test cross


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test cross

[′test ‚krȯs]
(genetics)
A cross between an individual homozygous at one or more loci and a test subject; the phenotype of the progeny will reveal the subject's genotype at these loci.
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The test cross data pertaining to these crosses showed that there was variation for seed color in crosses with both Crystal and Minerva.
The test cross data pertaining to these crosses (Table 5) did not show variation for seed color with Bionda while variation for seed color was observed with Minerva, Crystal, and Bolley Golden.
The test cross data for these crosses indicated that the loci involved in imparting yellow seed color in the European recessive yellow parents and variegated seed color in the variegated parent were d and b1, respectively (Table 5).
Test cross results for all the classes of crosses involving the four USDA-ARS Introductions possessing specific seed color genes to study inheritance of seed color in flax.
The combined nested analysis of variance for test crosses to LH163 provided evidence of epistasis (P [is greater than] 0.01) for the overall population (Table 4).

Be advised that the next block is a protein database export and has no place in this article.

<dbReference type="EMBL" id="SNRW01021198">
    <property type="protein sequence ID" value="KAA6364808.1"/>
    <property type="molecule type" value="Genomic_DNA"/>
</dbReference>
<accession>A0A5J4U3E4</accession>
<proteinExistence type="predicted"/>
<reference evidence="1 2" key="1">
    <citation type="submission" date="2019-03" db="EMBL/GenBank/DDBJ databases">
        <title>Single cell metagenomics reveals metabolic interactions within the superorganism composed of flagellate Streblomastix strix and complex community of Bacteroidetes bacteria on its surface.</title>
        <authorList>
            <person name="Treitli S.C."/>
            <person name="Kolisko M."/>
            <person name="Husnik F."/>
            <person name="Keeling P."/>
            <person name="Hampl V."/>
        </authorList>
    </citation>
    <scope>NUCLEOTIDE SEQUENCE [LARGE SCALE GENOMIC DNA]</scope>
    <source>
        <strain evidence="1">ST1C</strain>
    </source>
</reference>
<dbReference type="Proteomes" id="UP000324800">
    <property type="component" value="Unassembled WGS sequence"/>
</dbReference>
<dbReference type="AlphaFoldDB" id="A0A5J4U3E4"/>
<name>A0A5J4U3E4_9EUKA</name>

The method used to detect epistasis was based on triple test crosses (Kearsey and Jinks, 1968) as modified by Ketata et al.
The genotype X environment interaction in the triple test cross data was detected following the analysis suggested by Perkins and Jinks (1971).
Thus, STS213 is useful for early selection of plants for use in wide crosses, eliminating the need to test cross, self and score for fertility, a majority of the plants in a population.
This eliminates the need to make test crosses followed by selfs, and fertility assessments from the remaining 62.5% of the [F.sub.3] individuals in order to transfer [S-5.sup.n] from indica to japonica lines.
Segregation ratios observed in progenies from Embryogenic [F.sub.1] X Embryogenic [F.sub.1], [BC.sub.1] ([F.sub.1] X Jay), and test cross ([F.sub.1] X OSG-13) progenies were best explained using a two-locus independent dominant gene model.
Based on the segregation patterns in all four progeny types ([F.sub.1], [F.sub.2], [BC.sub.1], and test cross), the ability to form somatic embryos from leaf explants in orchardgrass was conditioned by two independent dominant genes that have complementary effects.
In addition, test crosses were also produced between selected Embryogenic [F.sub.1] plants and plants randomly selected from the nonembryogenic population, OSG-13.